Reflections for November are by Archbishop Donald Reece, Archbishop Emeritus of Kingston

ReeceThe story is told of the great orator Lawrence Olivier who, while performing in a Concert, included Psalm 23 as one of his recital numbers.  After his rendition of the psalm, the entire audience gave him a standing ovation.  Then, a curious thing happened; a little old man asked if he himself could be allowed to pray the same psalm.  When the man had finished praying the psalm, no one stood up and applauded. However, there was not a dry eye in the audience; the people were so touched. Lawrence Olivier then said to the people. “Do you know what is the difference?  I know the psalm, but this little man knows the Shepherd!”  This difference raises the question: “Do we really honour Christ as our King/Shepherd?”  To truly honour Christ, we must know him, but with the understanding that biblically speaking, to know a person denotes intimacy!

Knowledge of the King/Shepherd leads to love, and love leads to service. Isn’t that what our Catholic tradition teaches: “God made us to know him, to love him and to serve him in this world, and to be happy with him forever in the next”? The notion of Christ as King implies total dominion over us who are his disciples, as St. Paul reminds us in his First Letter to the Corinthians: “For he must be king until he has put all his enemies under his feet, and the last of the enemies to be destroyed is death,” death being the wages of sin. To that end, the early Church Father, Origen, has this to say:

“If we would have God reign over us, then, sin must have no reign in our mortal body.  We must put to death what is earthly in us and bear the fruits of the Spirit, so that God will walk in us as in a spiritual garden and reign alone in us with his Christ…” [Origen, “On Prayer, Ch. 25]

The Last Judgement in Matthew’s Gospel dramatises the reign of God versus the reign of sin. Those who obey God’s command to love others as they love themselves, are numbered in the reign of God and inherit eternal life. Those who refuse to love, because of selfishness, are excluded from the kingdom of God.  Why? The Kingdom which Christ inaugurated by his death and resurrection, is characterised by Love, Truth, Justice and Peace—all of which are opposed to selfishness, which is at the heart of sin.

Jesus invites each of us to enter into his kingdom by being conformed to those characteristics which ought to regulate our Christian life style. Because this is a life-long process, we need to allow Jesus our King/Shepherd to be at the centre of our lives. To that end, we do well to accept Jesus’ invitation to intimacy:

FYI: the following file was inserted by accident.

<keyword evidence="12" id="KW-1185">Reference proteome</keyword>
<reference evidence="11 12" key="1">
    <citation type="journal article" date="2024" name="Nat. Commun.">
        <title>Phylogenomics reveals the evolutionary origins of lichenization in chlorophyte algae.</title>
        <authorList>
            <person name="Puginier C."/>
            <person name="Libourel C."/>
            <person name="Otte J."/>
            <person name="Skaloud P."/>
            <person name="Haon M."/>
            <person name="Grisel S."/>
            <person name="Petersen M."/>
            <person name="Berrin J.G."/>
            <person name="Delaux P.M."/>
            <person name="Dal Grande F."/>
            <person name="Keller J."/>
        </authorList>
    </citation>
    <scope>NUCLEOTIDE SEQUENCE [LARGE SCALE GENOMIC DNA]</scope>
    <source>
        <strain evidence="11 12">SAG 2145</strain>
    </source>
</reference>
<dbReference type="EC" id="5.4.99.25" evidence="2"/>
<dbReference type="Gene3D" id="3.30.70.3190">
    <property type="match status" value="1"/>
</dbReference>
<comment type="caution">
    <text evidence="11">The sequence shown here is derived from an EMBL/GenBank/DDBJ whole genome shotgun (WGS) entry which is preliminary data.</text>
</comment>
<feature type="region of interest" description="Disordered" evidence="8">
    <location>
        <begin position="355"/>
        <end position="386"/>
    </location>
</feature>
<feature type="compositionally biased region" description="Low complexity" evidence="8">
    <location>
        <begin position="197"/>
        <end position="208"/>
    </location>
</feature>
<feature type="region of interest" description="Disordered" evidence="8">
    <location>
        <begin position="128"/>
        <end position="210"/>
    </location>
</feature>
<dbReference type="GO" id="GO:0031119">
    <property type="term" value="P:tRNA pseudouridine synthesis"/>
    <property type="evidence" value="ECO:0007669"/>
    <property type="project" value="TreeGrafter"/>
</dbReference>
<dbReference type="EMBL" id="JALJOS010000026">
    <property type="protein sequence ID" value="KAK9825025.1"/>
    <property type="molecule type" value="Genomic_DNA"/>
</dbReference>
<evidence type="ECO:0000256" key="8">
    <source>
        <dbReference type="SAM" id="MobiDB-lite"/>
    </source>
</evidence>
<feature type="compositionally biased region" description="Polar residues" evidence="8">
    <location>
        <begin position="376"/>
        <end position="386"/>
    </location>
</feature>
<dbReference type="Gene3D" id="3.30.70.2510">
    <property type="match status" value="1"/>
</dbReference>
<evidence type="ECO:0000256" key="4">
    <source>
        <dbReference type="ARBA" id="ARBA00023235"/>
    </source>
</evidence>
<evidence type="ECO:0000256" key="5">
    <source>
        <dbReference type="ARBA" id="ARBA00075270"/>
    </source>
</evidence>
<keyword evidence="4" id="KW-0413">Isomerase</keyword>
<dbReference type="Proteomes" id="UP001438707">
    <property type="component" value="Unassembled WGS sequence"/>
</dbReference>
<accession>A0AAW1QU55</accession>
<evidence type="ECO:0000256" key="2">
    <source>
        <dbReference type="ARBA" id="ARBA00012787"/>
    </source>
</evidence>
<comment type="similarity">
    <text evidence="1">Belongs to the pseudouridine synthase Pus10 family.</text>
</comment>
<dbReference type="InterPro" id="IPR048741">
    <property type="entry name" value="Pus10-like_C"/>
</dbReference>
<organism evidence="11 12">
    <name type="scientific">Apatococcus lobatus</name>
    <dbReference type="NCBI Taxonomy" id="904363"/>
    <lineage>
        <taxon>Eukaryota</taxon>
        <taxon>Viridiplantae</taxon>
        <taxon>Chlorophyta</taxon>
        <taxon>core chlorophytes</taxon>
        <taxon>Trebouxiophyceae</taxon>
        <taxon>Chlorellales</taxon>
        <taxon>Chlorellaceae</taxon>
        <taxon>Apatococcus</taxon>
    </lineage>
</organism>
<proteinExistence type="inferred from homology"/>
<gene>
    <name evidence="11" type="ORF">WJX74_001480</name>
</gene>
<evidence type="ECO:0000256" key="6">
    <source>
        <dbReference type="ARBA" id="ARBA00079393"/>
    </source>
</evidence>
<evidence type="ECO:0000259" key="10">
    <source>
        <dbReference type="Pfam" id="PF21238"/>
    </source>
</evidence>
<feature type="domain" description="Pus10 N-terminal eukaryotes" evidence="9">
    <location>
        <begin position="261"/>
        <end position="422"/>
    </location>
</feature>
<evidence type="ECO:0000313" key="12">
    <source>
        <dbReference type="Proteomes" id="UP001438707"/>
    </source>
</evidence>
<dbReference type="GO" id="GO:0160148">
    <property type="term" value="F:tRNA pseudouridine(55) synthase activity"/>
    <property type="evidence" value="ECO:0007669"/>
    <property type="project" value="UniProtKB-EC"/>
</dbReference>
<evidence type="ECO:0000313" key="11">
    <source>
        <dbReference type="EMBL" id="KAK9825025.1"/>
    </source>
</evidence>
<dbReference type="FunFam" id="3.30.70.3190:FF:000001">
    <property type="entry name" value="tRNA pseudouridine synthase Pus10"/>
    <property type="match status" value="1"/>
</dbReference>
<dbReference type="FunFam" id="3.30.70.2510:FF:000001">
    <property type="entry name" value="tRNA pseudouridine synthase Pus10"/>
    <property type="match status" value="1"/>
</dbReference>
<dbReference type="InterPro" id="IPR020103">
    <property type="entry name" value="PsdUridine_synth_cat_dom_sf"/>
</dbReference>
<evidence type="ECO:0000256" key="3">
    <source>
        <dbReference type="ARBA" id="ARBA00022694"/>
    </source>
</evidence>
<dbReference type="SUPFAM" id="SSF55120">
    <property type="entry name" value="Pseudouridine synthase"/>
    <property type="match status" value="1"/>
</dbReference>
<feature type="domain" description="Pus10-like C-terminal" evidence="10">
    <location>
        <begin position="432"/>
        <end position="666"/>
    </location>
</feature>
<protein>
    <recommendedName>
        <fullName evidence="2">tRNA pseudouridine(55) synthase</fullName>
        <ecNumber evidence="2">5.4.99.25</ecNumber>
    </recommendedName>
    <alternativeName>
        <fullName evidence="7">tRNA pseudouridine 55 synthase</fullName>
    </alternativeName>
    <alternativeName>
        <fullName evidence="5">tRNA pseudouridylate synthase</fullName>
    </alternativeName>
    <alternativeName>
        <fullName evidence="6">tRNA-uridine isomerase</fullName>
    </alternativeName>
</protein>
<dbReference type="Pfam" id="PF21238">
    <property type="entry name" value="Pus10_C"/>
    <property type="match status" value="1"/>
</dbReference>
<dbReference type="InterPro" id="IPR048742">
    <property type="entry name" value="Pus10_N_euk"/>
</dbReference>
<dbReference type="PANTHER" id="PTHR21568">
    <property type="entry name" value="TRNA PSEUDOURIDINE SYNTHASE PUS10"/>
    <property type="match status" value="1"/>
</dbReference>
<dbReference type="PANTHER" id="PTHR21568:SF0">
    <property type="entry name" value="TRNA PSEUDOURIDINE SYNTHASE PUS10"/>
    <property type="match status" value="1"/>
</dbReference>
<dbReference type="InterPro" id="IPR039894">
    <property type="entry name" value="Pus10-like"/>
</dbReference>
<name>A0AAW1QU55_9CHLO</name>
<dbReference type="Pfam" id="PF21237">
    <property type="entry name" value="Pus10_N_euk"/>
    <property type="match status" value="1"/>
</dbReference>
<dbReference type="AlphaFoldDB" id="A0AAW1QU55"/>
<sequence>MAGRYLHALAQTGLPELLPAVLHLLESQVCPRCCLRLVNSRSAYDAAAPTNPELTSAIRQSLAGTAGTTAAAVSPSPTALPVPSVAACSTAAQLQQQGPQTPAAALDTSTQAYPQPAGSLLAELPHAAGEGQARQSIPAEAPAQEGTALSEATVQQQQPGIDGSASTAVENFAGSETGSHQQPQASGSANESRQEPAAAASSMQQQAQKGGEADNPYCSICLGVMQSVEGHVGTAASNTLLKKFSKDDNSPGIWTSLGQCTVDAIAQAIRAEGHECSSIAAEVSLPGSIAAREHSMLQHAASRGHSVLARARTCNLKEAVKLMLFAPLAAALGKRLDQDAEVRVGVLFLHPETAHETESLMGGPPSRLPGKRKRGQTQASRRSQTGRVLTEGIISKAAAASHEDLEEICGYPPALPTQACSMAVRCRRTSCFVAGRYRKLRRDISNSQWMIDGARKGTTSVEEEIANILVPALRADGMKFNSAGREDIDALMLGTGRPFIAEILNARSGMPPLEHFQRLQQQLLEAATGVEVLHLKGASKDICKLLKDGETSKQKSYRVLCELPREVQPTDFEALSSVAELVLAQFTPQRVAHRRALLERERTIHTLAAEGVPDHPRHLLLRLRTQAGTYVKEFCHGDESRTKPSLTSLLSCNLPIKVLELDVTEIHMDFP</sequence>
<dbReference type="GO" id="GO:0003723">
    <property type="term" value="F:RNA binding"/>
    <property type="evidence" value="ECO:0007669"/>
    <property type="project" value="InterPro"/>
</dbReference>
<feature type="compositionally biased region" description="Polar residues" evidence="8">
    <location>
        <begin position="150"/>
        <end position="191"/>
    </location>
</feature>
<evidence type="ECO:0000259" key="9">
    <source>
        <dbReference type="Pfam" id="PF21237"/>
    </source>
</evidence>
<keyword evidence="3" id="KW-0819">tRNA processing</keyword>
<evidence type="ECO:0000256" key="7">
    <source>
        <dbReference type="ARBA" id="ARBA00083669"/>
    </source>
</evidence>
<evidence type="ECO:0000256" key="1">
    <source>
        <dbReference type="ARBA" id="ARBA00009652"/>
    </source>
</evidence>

“Look, I am standing at the door, knocking.  If one of you hears me calling and opens the door, I will come in to share his meal, side by side with him.  Those who prove victorious I will allow to share my throne, just as I was victorious myself and took my place with my Father on his throne” [Rev. 3: 20-21].

Before Jesus ascended to his Father, he commissioned his disciples to feed his sheep. The baton of shepherding has been passed on from Jesus, the Shepherd/King to Peter and the other disciples—ourselves included—for this commissioning to shepherd one another spans all times and nations until Jesus comes again in His glory.

Therefore, Christians in today’s world, replete with upside-down values and questionable morals, are called by Christ the Good Shepherd to be aware of their vocation to mirror the Saviour in all aspects of life. We are called to put on Christ to the extent that we, too, must become shepherds in different spheres of life: in our homes, in our Parish communities, in the market places and workplaces.

Those of “the household of faith” who are in leadership positions in civil society are also called to shepherd those whom they serve with justice and equity. The challenge to Christian leaders in society is to serve as the yeast and light in a situation that needs alteration so that people can live dignified and decent lives. To do this is to espouse the Cross by standing up for Christian principles; this is tantamount to “bucking the system” that is far removed from kingdom values and the common good.

Prayer: “Christ, our King and Good Shepherd, give us the grace to collaborate with you in the work of your Kingdom by reflecting in our lives the work of Truth, Justice, Love, Peace, Unity and Goodness.  May your Kingdom come, and may your will be done on earth as it is in heaven!”